Gruelling headaches tend to happen in the early days of pregnancy thanks to the abundance of hormonal changes in the weeks after conception.
Headaches in early pregnancy
Isn't it ironic that women are more likely to suffer headaches at a time when they aren't supposed to take pain killers?
Headaches during the first 12 weeks of their pregnancy may be caused by hormonal changes, but they may also be due to the normal increase in blood volume circulating in the woman's system during pregnancy.
Adjusting to a new pregnancy can also be a stressful time for many women. Therefore, headaches caused by tension may also be experienced.
Occasionally, a woman who is prone to headaches or migraines can find she does not experience them as often during pregnancy, while others may find they are worse.
You can read more on this in headaches during pregnancy.
On weekends have a sleep, or put your feet up during the day. If you can, ask family or friends to take other children for a couple of hours (or perhaps overnight occasionally) so you can rest and 'sleep in' the next morning.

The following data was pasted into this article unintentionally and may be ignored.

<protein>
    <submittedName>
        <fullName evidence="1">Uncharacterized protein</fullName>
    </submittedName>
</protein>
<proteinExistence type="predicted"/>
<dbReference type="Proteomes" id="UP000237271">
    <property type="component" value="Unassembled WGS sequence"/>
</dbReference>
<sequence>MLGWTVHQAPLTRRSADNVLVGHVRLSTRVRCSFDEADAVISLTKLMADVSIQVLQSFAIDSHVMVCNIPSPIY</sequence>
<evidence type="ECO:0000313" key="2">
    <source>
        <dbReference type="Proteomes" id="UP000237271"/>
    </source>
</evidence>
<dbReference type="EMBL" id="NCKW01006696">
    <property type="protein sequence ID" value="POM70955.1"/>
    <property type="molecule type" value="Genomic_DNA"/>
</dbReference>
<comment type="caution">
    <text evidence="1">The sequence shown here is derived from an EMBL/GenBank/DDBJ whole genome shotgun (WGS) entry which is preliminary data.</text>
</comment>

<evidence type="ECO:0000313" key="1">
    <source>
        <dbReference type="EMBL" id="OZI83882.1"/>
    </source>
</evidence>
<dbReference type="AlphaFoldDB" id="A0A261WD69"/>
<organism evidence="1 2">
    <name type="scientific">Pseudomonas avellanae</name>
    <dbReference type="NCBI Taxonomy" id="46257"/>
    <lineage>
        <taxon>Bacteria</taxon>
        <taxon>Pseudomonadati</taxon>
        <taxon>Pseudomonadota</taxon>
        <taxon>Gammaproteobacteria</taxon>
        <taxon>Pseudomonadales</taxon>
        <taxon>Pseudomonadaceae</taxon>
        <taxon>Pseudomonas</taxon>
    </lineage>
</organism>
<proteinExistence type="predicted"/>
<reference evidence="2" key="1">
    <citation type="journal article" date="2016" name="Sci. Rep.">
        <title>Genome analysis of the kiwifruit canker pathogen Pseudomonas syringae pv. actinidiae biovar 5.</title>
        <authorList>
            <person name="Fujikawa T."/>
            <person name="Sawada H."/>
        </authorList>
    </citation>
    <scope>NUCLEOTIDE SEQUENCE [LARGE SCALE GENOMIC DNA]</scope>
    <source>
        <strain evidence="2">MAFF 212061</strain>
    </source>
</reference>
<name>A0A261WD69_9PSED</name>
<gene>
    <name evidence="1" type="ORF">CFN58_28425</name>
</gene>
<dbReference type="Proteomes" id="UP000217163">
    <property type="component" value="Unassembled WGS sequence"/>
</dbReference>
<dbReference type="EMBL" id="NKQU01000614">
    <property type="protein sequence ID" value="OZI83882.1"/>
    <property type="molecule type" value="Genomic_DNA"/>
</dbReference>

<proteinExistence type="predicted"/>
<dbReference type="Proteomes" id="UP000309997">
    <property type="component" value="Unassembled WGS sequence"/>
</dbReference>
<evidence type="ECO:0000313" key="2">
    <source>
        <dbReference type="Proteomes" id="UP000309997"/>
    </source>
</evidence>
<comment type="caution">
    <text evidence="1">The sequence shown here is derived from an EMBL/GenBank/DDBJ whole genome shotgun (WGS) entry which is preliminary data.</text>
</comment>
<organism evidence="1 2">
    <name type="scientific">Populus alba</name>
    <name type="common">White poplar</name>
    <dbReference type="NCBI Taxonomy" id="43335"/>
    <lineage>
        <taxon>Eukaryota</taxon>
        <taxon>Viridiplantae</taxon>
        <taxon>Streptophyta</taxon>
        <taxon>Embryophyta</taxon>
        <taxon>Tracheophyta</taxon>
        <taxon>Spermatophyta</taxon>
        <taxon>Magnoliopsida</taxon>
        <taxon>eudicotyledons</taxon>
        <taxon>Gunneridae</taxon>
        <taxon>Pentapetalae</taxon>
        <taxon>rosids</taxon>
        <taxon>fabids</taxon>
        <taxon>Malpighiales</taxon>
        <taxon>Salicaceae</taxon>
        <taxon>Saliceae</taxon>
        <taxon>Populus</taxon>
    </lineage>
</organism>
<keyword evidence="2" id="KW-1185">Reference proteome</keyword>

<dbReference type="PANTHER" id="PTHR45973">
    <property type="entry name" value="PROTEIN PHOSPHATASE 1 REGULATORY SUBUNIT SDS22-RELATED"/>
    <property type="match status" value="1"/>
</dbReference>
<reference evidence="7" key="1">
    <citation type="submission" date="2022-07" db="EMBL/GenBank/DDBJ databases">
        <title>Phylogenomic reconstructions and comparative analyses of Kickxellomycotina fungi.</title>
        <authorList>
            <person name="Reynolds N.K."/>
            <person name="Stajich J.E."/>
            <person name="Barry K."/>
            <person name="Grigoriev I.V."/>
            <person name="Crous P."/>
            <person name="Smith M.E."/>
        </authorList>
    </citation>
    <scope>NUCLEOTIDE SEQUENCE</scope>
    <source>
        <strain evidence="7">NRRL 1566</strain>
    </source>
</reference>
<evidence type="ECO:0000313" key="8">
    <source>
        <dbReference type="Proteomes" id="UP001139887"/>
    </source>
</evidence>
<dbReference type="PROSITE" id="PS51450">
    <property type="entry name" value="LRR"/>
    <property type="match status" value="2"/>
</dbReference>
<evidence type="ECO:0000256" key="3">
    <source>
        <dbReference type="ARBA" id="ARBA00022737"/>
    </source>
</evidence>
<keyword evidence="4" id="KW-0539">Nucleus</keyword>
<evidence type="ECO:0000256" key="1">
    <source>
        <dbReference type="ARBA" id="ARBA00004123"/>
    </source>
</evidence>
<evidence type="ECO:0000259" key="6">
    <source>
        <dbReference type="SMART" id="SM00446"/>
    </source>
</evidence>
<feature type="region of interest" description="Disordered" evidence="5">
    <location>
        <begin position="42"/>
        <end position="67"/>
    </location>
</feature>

Remedies for headaches in early pregnancy
You may wish to read about stress and relaxation to make sure that anxiety and tension are not the culprits causing the pain.
Eye strain can be another cause of headaches that are entirely unrelated to pregnancy and hormone changes, so if you wear glasses (or think you need to), it might be worth scheduling an optometrist check up.
Other tips and tricks for dealing with headaches that won't have you running to a medicine cabinet and worrying about the effect of drugs on your unborn baby include: resting and eating well, avoiding crowds, loud music and hustle and bustle. You can also try to ease the pain by applying hot and cold packs to the head alternating 30 seconds of each for a total of 10 minutes four times a day. Sometimes ice applied to the back of the neck can also work.
Improve your posture and make sure you take gentle exercise to keep your muscles strong.
If headaches are accompanied by blurred vision or puffiness in your hands and face, it might be worth seeking medical advice in case it's a sign of something which needs treatment.
Read more about headaches and early pregnancy symptoms
Last revised: Friday, 28 February 2014
This article contains general information only and is not intended to replace advice from a qualified health professional.